By Dr. Tamsyn Dent, Raising Films’ Research Manager
In February, Raising Films brought together a group of 50 representatives from across the film and television industries along with delegates from support organisations for a half-day conference to talk about what we need to do as an industry to make change for parents and carers.
The event took place at our partner venue, Soho House, and was supported by the BFI Diversity Fund. Its purpose: to engage industry influencers to discuss and develop practical solutions to improve access, career development and retention for parents and carers in the film and TV industries.
Our keynote speaker: Tracy Brabin MP
We were delighted to welcome Tracy Brabin, MP for Batley and Spen, who gave the opening keynote speech. Tracy spoke of her personal story of becoming a mother whilst working as an actress, sharing the personal impact that parenthood had on both her and her partner’s careers. Her speech linked the inequalities within the screen industries to on-screen representation and its power to influence audiences and drive social norms. This is something she has encountered through her work on gender inequality across the workplace as a member of the Women and Equalities select committee:
“It’s so political because if you don’t see it on the screen then it’s not normalised and when we’re going campaigning for better rights on maternity pay with employers they don’t see the normality of it, they don’t see it as a norm so it’s really important.” Tracy Brabin.
Breakout sessions: Encouraging sector-specific discussion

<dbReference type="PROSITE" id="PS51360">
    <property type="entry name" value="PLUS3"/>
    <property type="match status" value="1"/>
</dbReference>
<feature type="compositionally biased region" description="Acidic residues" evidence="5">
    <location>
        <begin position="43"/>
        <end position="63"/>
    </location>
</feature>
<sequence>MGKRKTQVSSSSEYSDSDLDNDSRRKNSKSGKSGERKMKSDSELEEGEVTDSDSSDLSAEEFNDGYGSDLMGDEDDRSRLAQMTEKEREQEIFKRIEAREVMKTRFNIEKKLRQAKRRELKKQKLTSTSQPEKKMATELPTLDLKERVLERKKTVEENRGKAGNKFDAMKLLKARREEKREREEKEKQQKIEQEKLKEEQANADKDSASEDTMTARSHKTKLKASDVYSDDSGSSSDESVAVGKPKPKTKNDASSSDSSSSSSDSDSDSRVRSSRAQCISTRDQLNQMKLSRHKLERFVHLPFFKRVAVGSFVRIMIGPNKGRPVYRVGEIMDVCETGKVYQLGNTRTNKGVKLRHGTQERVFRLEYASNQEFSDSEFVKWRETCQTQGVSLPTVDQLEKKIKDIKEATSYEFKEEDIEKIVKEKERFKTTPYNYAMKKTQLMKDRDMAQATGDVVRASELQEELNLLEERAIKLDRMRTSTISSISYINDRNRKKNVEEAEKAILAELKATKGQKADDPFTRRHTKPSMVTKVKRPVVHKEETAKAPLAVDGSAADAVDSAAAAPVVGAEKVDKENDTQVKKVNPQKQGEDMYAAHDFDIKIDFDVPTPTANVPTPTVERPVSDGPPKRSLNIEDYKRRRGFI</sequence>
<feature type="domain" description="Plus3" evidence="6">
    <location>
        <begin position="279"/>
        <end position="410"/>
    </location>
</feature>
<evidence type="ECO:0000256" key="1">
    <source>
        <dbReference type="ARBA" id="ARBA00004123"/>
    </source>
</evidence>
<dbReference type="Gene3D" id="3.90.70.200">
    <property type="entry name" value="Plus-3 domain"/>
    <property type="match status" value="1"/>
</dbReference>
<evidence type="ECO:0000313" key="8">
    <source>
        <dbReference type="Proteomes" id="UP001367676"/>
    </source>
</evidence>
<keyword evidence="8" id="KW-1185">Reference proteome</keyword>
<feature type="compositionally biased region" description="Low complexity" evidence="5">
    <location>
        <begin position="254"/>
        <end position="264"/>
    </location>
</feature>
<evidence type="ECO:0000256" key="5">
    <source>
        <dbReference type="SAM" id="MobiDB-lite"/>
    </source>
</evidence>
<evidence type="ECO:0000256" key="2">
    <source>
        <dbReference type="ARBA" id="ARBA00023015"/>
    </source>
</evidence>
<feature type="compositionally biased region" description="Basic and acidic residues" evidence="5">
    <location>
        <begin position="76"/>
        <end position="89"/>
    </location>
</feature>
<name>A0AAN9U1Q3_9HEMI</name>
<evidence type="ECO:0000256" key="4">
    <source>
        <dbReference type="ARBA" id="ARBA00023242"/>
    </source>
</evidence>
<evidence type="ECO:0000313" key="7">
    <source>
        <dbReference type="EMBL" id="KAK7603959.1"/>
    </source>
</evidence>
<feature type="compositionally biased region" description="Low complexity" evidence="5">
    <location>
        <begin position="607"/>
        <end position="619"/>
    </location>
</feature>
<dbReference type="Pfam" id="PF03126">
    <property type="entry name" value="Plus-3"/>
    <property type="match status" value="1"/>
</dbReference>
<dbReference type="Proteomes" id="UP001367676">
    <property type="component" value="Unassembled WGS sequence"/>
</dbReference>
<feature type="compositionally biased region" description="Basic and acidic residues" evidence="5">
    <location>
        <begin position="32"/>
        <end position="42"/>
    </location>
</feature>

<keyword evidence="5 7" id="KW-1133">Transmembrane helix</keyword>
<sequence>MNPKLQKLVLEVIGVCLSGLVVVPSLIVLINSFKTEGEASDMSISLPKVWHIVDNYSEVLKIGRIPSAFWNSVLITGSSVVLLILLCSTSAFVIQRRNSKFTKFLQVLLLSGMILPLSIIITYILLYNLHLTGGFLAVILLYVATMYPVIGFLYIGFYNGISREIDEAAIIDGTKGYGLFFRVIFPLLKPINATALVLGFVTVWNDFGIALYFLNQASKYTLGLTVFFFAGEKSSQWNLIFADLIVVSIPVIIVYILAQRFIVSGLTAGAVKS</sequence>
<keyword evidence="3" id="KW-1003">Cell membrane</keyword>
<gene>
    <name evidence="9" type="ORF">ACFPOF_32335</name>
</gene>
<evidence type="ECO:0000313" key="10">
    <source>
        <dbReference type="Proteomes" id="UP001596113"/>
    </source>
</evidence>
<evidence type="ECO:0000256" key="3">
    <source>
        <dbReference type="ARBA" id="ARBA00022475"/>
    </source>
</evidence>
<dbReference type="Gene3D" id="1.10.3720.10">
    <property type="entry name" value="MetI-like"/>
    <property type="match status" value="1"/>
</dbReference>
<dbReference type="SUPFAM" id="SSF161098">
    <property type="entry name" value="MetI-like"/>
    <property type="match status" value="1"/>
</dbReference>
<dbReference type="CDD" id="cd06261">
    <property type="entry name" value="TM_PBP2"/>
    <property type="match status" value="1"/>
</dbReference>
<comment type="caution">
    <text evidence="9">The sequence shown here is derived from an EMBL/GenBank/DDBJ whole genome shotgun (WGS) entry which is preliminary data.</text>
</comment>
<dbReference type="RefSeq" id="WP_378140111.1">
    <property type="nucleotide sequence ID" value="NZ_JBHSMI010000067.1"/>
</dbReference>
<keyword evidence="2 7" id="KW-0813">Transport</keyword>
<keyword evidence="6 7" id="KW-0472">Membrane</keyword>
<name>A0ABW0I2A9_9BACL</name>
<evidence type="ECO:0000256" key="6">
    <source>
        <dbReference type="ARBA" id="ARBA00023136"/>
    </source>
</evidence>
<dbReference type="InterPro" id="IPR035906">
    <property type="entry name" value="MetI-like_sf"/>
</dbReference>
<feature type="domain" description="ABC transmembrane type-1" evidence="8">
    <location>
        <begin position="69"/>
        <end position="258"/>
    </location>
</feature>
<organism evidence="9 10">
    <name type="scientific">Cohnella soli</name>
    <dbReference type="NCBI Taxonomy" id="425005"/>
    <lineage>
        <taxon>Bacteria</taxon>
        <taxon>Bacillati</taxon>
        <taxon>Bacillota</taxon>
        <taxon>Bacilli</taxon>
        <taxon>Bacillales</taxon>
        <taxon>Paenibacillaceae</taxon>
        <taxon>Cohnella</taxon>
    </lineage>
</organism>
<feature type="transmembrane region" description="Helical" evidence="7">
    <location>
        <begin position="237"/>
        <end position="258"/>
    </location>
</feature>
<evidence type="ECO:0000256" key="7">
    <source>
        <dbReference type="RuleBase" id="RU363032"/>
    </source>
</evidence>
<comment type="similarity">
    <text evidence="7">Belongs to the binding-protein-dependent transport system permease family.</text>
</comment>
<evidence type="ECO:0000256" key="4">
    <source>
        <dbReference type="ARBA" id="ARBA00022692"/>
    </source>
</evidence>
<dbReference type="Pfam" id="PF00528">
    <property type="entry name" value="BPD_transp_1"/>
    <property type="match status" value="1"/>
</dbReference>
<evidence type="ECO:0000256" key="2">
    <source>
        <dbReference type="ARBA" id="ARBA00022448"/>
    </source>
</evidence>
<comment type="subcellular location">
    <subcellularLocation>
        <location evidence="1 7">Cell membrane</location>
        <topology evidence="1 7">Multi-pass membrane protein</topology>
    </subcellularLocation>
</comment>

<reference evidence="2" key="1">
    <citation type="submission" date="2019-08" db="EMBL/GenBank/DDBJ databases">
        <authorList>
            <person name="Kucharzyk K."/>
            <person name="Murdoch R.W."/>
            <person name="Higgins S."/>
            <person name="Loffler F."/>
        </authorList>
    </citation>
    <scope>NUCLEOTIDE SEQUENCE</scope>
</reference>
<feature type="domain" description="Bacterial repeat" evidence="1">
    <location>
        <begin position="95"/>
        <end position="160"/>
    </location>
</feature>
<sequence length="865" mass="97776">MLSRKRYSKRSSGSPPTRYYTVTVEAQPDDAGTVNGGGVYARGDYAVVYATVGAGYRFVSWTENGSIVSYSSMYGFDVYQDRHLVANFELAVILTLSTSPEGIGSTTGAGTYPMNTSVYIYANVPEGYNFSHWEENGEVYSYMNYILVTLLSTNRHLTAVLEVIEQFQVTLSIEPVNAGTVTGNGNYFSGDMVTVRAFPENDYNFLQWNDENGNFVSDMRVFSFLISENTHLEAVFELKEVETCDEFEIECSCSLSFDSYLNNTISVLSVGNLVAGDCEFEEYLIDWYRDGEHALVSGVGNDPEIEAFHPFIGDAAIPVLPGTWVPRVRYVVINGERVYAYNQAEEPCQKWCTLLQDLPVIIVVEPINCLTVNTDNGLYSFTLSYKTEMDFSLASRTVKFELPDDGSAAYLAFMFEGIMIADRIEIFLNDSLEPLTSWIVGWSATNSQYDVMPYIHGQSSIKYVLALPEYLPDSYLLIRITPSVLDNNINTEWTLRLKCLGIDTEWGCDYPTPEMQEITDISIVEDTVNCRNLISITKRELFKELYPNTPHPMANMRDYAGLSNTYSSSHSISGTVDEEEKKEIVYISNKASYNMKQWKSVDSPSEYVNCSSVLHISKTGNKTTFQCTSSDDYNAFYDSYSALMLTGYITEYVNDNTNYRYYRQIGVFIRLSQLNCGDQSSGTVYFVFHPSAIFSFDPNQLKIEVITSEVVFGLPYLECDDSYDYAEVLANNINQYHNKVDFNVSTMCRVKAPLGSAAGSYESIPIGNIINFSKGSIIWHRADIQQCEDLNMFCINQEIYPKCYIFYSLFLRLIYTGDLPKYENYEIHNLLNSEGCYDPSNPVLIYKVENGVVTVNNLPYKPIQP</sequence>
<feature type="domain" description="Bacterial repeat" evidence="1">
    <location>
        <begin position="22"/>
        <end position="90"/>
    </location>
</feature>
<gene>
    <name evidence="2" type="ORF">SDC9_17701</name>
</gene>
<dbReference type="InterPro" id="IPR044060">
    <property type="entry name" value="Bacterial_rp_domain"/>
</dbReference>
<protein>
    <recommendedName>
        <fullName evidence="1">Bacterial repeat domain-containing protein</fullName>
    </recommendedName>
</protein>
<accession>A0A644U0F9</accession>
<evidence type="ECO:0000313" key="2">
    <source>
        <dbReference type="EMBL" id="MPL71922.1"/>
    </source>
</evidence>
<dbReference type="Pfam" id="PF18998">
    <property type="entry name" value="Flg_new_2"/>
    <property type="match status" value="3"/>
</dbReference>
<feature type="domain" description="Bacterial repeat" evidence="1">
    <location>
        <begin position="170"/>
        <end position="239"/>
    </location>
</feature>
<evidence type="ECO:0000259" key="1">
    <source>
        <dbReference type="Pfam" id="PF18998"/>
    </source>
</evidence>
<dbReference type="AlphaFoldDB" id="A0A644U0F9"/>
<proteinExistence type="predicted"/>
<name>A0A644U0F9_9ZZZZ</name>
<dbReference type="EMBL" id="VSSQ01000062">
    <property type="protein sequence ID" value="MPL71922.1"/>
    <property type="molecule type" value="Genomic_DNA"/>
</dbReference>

Following the keynote speech, delegates were split into four breakout sessions. These sessions were aimed at specific areas within the sector: individual creatives, policy representatives and support partners where grouped together in one session; employers and financiers in another. Representatives from different broadcasters/unions/support agencies who deploy standards and schemes within the industry met as a group, and finally those employed in the exhibition and distribution sector of the industry came together.
Each group discussion was chaired by one of the Raising Films founders, who provided a series of sector-specific questions they needed to address.
We were fortunate to include an academic consultant within each session: Dr Clive Nwonka, Dr Susan Berridge, Dr Natalie Wreyford, and Holly Aylett. Each consultant was able to contribute the wider academic and industry relevant literature to the discussions.
What was our aim for this conference?
We at Raising Films recognise that we cannot make change happen without engaging those that work within it. Our 2016 survey, Making it Possible, exposed the views of parents and carers who worked in the industry. We now want to engage with those that have the power and support the momentum to make change. By producing this conference, we are contributing to wider discussions on changes in the way we work and a growing awareness of widespread inequalities that remain a factor of our industry, raised by reports from BAFTA, Directors UK and our sister organisation PIPA.